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Polling: a look inside the machinery of public opinion surveys

Polling: Behind the scenes at Gallup, interviewers and editors try to find out how Americans will vote on election day. With the media's dependence on public opinion statistics, news consumers must educate themselves about which surveys provide valuable data and why.

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Other questions are leading. Such as this example Krosnick suggests: "Some people believe that Barack Obama was born outside the United States. How much do you agree or disagree?"

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The question sends a signal that the interviewer – or survey sponsor – might have an agenda. A more neutral way to ask would be to also include a mention that others believe Obama was born in the US.

Yet another way to skew results, says Krosnick, is to target respondents who favor a candidate or issue. "If you prefer to slant a poll in a particular direction, then you can make decisions about who to go after and how to go after them," he says. "If a candidate does better in higher socioeconomic status [areas], use more respondents in [those areas]."

Science of probability

Once Newport and his colleagues formulate poll questions, the survey is sent to Tara McGhee, a survey design editor in Omaha. Ms. McGhee takes every path through the survey to make sure it's programmed correctly; in other words, depending on a respondent's reply – if he or she offers support for Romney or Obama, for example – that person is branched through the survey questions differently. Follow-up questions are prompted by their answers. She also checks spelling and grammar.

"We are expected to be perfect," says McGhee, who has been with Gallup for 10 years. "We are the last set of eyes on it. My personal mission is quality."

Stephanie Morrow, in the firm's nearby Lincoln, Neb., call center, is in charge of getting the teams of individuals in five offices – including Houston, where the Spanish-language outreach is done – ready to make their calls. About 100 interviewers worked the June political poll. As the survey got started – it ran for four nights, from Thursday, June 7, to Sunday, June 10 – Ms. Morrow and her team did random quality checks, listening to recordings of the calls.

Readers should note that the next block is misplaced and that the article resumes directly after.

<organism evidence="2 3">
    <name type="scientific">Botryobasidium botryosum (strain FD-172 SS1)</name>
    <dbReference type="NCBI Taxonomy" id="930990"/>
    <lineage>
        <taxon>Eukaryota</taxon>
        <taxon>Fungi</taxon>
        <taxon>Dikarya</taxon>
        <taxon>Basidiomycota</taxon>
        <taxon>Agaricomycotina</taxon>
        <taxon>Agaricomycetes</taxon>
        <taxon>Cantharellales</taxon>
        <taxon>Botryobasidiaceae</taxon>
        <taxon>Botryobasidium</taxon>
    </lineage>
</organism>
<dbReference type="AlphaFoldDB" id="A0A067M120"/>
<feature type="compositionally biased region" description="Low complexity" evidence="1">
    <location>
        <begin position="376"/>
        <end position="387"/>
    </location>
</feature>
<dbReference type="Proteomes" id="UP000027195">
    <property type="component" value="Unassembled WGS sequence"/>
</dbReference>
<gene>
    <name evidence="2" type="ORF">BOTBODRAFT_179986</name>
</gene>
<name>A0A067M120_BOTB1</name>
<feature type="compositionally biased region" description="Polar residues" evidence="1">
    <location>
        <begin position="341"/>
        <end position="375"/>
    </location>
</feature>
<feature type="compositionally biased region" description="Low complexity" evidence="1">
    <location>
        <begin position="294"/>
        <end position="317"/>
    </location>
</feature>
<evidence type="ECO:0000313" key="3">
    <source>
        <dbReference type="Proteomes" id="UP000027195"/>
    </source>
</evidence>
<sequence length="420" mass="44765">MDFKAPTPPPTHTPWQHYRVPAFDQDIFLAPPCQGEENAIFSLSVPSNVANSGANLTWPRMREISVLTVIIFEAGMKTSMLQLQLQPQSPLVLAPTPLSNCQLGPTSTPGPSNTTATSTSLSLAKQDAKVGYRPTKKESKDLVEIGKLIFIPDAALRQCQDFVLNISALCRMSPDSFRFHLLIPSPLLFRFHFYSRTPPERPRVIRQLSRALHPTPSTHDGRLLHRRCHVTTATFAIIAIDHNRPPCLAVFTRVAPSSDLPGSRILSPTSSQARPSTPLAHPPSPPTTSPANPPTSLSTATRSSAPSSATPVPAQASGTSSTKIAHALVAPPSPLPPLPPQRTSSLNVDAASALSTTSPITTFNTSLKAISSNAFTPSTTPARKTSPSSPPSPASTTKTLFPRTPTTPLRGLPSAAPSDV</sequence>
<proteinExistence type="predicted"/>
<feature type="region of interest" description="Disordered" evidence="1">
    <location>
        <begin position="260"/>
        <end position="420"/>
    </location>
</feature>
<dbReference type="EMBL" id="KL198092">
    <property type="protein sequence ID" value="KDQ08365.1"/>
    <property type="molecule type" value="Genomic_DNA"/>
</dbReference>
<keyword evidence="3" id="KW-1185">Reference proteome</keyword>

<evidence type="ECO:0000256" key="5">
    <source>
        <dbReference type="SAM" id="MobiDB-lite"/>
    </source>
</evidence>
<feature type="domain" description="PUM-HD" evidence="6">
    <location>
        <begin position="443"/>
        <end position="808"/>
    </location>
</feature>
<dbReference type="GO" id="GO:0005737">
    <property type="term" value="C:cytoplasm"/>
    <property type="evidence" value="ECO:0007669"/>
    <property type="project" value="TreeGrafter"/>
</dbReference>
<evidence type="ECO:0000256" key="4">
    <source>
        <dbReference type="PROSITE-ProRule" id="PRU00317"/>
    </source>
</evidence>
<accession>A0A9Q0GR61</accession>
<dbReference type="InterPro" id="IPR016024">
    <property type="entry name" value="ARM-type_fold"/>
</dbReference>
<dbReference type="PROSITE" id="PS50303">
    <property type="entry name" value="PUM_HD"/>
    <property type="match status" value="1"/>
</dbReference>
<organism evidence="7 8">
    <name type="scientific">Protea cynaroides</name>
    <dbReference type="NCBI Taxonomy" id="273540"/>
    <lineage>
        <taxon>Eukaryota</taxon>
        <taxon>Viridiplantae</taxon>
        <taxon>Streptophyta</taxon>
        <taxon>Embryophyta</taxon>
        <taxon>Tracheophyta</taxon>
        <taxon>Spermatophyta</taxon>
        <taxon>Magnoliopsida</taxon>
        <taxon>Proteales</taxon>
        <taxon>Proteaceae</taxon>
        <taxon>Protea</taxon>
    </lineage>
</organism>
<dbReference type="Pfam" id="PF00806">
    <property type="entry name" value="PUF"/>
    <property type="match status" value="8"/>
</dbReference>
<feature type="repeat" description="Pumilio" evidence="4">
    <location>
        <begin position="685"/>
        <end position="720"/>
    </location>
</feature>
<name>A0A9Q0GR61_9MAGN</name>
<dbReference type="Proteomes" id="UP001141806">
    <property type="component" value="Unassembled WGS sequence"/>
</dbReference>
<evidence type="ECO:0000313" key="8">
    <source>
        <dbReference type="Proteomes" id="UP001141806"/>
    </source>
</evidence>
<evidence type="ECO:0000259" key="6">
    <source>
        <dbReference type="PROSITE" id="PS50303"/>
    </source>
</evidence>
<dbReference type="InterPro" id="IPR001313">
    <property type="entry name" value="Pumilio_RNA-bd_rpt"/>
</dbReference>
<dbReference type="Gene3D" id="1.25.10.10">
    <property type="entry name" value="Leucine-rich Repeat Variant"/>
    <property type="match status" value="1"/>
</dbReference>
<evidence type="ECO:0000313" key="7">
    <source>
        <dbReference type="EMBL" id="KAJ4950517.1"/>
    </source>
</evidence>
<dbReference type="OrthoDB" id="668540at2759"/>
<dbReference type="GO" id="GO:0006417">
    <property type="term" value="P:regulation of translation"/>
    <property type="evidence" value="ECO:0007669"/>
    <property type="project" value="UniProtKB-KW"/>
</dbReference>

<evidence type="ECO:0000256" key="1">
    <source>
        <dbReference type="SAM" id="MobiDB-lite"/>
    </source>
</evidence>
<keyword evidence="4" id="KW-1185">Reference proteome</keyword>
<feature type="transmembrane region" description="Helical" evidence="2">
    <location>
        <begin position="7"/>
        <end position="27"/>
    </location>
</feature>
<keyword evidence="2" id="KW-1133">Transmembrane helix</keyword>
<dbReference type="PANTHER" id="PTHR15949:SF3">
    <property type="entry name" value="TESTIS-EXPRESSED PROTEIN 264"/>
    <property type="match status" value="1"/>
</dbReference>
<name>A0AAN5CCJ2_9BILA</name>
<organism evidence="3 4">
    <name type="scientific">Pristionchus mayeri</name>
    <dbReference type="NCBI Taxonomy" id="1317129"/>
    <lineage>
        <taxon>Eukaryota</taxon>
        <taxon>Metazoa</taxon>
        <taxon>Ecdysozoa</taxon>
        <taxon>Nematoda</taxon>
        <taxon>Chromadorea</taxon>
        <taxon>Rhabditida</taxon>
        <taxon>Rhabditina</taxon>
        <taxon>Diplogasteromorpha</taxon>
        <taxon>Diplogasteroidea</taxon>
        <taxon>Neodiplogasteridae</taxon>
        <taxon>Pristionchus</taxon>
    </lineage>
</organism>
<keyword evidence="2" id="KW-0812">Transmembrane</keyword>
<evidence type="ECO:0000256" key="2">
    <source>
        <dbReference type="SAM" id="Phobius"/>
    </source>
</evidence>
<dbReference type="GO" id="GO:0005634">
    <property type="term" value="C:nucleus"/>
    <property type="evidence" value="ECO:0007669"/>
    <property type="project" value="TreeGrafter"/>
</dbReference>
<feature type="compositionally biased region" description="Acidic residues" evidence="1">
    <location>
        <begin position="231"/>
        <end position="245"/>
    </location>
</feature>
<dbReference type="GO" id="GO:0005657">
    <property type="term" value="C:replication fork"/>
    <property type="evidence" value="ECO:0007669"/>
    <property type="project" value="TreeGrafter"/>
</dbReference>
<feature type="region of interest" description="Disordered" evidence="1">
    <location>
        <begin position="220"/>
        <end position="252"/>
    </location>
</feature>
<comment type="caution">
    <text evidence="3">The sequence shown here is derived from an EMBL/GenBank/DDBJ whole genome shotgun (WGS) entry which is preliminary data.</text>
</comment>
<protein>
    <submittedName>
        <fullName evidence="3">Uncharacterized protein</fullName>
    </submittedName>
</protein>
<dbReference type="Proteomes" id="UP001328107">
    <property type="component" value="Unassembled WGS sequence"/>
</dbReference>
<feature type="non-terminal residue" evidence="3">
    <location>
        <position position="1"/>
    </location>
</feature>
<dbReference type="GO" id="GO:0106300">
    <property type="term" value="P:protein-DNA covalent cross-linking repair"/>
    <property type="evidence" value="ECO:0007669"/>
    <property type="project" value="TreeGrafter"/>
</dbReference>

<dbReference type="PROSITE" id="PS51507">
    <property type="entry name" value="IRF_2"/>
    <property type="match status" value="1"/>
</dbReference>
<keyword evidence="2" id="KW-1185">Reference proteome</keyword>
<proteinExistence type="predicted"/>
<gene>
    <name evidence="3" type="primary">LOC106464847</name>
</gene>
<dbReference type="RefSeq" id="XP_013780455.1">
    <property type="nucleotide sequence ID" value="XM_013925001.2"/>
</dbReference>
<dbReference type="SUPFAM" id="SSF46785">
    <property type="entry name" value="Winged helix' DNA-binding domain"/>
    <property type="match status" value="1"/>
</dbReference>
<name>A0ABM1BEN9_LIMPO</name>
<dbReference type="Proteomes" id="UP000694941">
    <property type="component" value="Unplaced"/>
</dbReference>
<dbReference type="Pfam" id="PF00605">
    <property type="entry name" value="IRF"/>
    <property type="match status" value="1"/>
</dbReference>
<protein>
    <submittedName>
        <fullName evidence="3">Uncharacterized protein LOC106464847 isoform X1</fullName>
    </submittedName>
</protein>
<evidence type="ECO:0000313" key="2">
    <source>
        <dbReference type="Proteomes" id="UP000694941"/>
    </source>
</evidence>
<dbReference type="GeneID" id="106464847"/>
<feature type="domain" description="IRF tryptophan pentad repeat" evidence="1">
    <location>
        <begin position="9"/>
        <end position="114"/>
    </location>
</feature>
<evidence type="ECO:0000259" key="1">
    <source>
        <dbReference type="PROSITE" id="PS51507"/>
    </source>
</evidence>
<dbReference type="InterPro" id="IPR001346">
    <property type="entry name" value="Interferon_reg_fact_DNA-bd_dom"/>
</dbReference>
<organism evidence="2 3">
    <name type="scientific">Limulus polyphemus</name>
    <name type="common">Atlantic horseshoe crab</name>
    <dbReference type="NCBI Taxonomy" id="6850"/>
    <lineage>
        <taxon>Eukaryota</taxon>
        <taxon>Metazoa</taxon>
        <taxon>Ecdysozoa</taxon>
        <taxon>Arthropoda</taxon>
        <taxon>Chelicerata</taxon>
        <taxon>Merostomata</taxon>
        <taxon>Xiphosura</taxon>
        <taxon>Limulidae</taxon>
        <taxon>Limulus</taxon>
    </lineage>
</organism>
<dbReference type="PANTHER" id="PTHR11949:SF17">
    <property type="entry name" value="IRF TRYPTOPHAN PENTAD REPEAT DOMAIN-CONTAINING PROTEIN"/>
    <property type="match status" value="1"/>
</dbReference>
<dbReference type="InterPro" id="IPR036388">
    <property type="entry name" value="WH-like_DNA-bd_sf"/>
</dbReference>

As it has done for years, Gallup outsources a critical part of the polling process – sampling – to a firm called Survey Sampling International, which has an office in Connecticut.

This is an element of the undertaking that most respondents and citizens are blind to – and it's vital. Sampling is the process of finding a random group of Americans – 1,004 in the case of the June Gallup poll – whose responses represent the same views that would be obtained if every American adult were interviewed. (Sample sizes do vary among reputable outfits and can be smaller, though experts believe the number used by Gallup, and others, is a good one.)

Survey Sampling International gives Gallup a set of listed and unlisted phone numbers. And those numbers are entered into Gallup's sampling and interviewing software and then called automatically by the system. Gallup inter-viewers take over from there.

The process involved in choosing those numbers is called random-digit dialing. The scientific premise – the equal probability of selection principle – is that if all possible homes, in other words every number in America, are available to be randomly called, the survey will produce a collection of answers that can be generalized to reflect the entire population.

Note, too, that businesses must be weeded out of any call list.

"The power of random sample is fairly miraculous," Newport says.

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